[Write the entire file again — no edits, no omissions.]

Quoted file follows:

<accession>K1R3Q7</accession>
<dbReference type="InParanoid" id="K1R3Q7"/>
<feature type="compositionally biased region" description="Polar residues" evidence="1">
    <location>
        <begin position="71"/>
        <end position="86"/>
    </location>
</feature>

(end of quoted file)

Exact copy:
<accession>K1R3Q7</accession>
<dbReference type="InParanoid" id="K1R3Q7"/>
<feature type="compositionally biased region" description="Polar residues" evidence="1">
    <location>
        <begin position="71"/>
        <end position="86"/>
    </location>
</feature>